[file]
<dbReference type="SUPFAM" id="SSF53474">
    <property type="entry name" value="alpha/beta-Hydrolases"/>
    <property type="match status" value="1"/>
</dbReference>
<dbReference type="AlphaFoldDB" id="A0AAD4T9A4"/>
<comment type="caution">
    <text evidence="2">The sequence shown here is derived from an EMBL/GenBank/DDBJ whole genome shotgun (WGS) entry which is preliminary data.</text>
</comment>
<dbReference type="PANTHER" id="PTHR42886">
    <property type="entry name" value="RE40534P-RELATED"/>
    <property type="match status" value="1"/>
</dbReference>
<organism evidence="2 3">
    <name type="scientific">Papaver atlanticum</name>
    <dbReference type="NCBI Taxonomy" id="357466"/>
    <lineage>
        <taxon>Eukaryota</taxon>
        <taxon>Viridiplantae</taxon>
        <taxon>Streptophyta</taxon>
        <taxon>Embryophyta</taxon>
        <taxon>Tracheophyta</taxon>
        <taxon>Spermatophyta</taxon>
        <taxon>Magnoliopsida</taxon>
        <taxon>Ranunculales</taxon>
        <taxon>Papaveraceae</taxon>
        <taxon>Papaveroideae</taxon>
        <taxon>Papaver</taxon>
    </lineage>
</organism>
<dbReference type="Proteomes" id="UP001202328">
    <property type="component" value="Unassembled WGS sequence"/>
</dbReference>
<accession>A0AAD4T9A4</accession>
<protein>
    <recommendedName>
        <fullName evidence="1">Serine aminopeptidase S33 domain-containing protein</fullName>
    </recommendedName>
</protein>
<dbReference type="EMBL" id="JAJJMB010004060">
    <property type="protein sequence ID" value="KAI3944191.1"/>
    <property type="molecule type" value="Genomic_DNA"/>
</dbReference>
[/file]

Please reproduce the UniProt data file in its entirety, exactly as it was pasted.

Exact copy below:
<dbReference type="SUPFAM" id="SSF53474">
    <property type="entry name" value="alpha/beta-Hydrolases"/>
    <property type="match status" value="1"/>
</dbReference>
<dbReference type="AlphaFoldDB" id="A0AAD4T9A4"/>
<comment type="caution">
    <text evidence="2">The sequence shown here is derived from an EMBL/GenBank/DDBJ whole genome shotgun (WGS) entry which is preliminary data.</text>
</comment>
<dbReference type="PANTHER" id="PTHR42886">
    <property type="entry name" value="RE40534P-RELATED"/>
    <property type="match status" value="1"/>
</dbReference>
<organism evidence="2 3">
    <name type="scientific">Papaver atlanticum</name>
    <dbReference type="NCBI Taxonomy" id="357466"/>
    <lineage>
        <taxon>Eukaryota</taxon>
        <taxon>Viridiplantae</taxon>
        <taxon>Streptophyta</taxon>
        <taxon>Embryophyta</taxon>
        <taxon>Tracheophyta</taxon>
        <taxon>Spermatophyta</taxon>
        <taxon>Magnoliopsida</taxon>
        <taxon>Ranunculales</taxon>
        <taxon>Papaveraceae</taxon>
        <taxon>Papaveroideae</taxon>
        <taxon>Papaver</taxon>
    </lineage>
</organism>
<dbReference type="Proteomes" id="UP001202328">
    <property type="component" value="Unassembled WGS sequence"/>
</dbReference>
<accession>A0AAD4T9A4</accession>
<protein>
    <recommendedName>
        <fullName evidence="1">Serine aminopeptidase S33 domain-containing protein</fullName>
    </recommendedName>
</protein>
<dbReference type="EMBL" id="JAJJMB010004060">
    <property type="protein sequence ID" value="KAI3944191.1"/>
    <property type="molecule type" value="Genomic_DNA"/>
</dbReference>